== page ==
The Internet gives companies with Web sites the potential to reach a vast worldwide audience, but it may also expose them to an equally vast world of litigation.
As a global network, the Internet gives companies with Web sites the potential to reach a worldwide audience, but that access carries with it uncertain legal consequences. The question arises: What state's or what country's laws will apply when disagreements must be resolved with regard to online content and commerce? As cases work their way through courts around the globe, the answer is beginning to take shape. Still, caution is required for businesses with presences on the Web, as the rules are not entirely clear or consistent. The following overview examines some of the legal precedents being set both in the United States and in other countries.
EVERY STATE HAS MINIMUM THRESHOLD criteria for establishing jurisdiction in the physical world. Generally, to bring an action against a nonresident defendant, the defendant must have established the existence of "minimum contacts" within the forum--the State or country in which the case is being tried. The minimum-contacts requirement means that the defendant being asked to come into court either intentionally made contacts in the plaintiff's State or should have known that his or her contacts could incur legal liability in the other state.
For example, a defendant has sufficient minimum contacts with a state if the defendant has purposefully done business in that state, thus invoking the benefits and protections of its laws.
The minimum-contacts requirement is not set forth in any one checklist and may vary depending on the total circumstances of a case.
This same principle is being adapted to the Internet, as illustrated in Euromarket Designs, Inc. v. Crate & Barrel, Ltd. (U.S. District Court for the Northern District of Illinois, 2000). In the case, an Illinois company, Crate & Barrel, sued an Irish retailer, Euromarket Designs, in Illinois for using the same name for its products, which were made available to U.S. consumers through a Web site. Euromarket requested summary judgment, arguing that the U.S. courts had no jurisdiction over a company based in Ireland.
The court denied the summary judgment request, first determining that the case could move forward on its merits--because Euromarket had used the name "Crate & Barrel" in marketing and selling its wares--and then determining the jurisdictional issues. The court ruled that it did have jurisdiction because the Irish retailer maintained an interactive Internet Web site that was available to consumers in Illinois.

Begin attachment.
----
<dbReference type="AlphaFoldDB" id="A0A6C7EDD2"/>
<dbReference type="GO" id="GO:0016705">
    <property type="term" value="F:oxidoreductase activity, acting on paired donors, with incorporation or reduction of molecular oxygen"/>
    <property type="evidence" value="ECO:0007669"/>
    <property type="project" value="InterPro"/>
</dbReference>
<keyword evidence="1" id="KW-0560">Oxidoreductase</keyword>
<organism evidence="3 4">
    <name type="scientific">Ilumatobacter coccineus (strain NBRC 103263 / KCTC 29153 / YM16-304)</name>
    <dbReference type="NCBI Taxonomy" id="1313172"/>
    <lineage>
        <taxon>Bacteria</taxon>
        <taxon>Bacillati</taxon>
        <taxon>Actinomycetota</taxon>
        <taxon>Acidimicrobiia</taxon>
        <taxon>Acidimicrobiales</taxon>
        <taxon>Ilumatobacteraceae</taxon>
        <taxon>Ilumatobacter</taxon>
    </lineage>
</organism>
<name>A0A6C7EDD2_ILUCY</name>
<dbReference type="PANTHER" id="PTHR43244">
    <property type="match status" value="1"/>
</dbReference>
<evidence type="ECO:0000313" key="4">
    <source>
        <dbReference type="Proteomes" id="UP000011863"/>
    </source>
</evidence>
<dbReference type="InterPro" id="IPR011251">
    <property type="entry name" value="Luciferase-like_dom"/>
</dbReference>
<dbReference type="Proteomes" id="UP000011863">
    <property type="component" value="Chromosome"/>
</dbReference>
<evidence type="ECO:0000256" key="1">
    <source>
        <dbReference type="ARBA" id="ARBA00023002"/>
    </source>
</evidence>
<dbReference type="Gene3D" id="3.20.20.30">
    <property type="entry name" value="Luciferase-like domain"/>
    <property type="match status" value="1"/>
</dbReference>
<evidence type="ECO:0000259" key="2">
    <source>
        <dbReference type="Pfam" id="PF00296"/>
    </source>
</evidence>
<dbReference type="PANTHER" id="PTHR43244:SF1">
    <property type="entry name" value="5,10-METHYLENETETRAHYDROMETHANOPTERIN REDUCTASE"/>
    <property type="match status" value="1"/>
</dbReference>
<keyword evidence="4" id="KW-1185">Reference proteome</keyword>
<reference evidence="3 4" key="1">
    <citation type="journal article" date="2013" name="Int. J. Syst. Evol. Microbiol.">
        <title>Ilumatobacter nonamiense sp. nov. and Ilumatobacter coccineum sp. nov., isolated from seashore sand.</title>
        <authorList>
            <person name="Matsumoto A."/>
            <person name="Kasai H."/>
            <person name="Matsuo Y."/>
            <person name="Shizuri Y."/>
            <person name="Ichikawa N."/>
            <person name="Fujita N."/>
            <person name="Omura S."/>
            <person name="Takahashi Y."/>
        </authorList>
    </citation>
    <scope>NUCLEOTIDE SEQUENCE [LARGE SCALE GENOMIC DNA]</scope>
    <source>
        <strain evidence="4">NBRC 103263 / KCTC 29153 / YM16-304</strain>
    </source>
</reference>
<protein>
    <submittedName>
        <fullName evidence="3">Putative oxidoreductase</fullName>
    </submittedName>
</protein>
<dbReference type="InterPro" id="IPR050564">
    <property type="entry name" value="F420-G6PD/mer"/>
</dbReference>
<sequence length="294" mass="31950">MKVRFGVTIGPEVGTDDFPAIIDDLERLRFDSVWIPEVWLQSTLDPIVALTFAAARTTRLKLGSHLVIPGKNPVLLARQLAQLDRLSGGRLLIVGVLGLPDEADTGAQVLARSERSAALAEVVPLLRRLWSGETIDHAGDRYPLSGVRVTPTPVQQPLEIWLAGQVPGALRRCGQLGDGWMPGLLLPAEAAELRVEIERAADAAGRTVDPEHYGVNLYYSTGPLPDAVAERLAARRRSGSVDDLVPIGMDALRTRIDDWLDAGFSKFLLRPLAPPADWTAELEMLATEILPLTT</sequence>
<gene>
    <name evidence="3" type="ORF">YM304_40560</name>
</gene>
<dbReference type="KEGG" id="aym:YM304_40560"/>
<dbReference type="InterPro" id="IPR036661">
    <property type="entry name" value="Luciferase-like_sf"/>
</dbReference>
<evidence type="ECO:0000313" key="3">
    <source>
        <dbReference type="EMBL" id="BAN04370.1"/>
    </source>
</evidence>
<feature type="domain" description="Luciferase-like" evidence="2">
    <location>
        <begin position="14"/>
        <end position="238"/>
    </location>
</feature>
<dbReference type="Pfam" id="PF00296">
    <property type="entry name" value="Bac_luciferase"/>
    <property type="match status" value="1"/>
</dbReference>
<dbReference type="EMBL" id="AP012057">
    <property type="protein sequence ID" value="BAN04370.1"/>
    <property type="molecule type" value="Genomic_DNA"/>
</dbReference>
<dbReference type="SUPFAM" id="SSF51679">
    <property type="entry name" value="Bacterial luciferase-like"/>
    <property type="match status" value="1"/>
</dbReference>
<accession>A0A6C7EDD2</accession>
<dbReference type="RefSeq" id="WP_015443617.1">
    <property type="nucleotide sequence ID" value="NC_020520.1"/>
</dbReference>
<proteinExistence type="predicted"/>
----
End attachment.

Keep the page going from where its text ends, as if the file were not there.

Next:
Interactivity. As noted in the Crate & Barrel case, a baseline question is whether the site is interactive. But what makes a site interactive? Courts have generally been answering this question by applying a sliding scale that examines the defendant site's level of commercial interaction. One case in which this principle was laid out was Mattel, Inc. v. Adventure Apparel (U.S. District Court for the Southern District of New York, 2001).
Mattel, Inc., based in New York, filed a lawsuit in that state for trademark infringement against Adventure Apparel, based in Florida. The suit arose after Mattel learned that Adventure Apparel was selling products at a Web site called barbiesbeachwear.com. Mattel holds the trademark on the Barbie name.
Part of the evidence in the case was that an investigator in New York had ordered items from the Web site. The court ruled that New York did have jurisdiction because the company was effectively conducting business locally through its Web site.
In deciding whether the case should proceed to trial, the court articulated a framework that other earlier decisions had set out, referring to three types of Web sites and discussing how each affected jurisdictional issues. The types include: passive Web sites, active business Web sites, and interactive informational Web sites. …